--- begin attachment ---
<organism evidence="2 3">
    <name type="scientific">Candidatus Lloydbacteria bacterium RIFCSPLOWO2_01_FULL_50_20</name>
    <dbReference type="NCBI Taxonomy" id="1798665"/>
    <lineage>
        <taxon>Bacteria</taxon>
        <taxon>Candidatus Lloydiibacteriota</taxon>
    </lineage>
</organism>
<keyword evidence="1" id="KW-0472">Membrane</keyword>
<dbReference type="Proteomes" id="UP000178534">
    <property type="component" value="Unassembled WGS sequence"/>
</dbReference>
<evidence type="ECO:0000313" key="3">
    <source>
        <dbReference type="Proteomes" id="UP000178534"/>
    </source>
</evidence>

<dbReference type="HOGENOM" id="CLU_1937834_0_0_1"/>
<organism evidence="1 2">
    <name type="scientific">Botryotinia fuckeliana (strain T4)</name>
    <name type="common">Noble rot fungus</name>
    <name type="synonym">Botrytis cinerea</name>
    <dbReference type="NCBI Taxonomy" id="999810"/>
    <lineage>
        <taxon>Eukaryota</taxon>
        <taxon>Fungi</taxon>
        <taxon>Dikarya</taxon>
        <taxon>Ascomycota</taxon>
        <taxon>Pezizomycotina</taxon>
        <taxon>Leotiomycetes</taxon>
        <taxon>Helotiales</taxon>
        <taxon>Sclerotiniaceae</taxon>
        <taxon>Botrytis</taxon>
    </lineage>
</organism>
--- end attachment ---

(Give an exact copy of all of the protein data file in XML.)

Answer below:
<organism evidence="2 3">
    <name type="scientific">Candidatus Lloydbacteria bacterium RIFCSPLOWO2_01_FULL_50_20</name>
    <dbReference type="NCBI Taxonomy" id="1798665"/>
    <lineage>
        <taxon>Bacteria</taxon>
        <taxon>Candidatus Lloydiibacteriota</taxon>
    </lineage>
</organism>
<keyword evidence="1" id="KW-0472">Membrane</keyword>
<dbReference type="Proteomes" id="UP000178534">
    <property type="component" value="Unassembled WGS sequence"/>
</dbReference>
<evidence type="ECO:0000313" key="3">
    <source>
        <dbReference type="Proteomes" id="UP000178534"/>
    </source>
</evidence>

<dbReference type="HOGENOM" id="CLU_1937834_0_0_1"/>
<organism evidence="1 2">
    <name type="scientific">Botryotinia fuckeliana (strain T4)</name>
    <name type="common">Noble rot fungus</name>
    <name type="synonym">Botrytis cinerea</name>
    <dbReference type="NCBI Taxonomy" id="999810"/>
    <lineage>
        <taxon>Eukaryota</taxon>
        <taxon>Fungi</taxon>
        <taxon>Dikarya</taxon>
        <taxon>Ascomycota</taxon>
        <taxon>Pezizomycotina</taxon>
        <taxon>Leotiomycetes</taxon>
        <taxon>Helotiales</taxon>
        <taxon>Sclerotiniaceae</taxon>
        <taxon>Botrytis</taxon>
    </lineage>
</organism>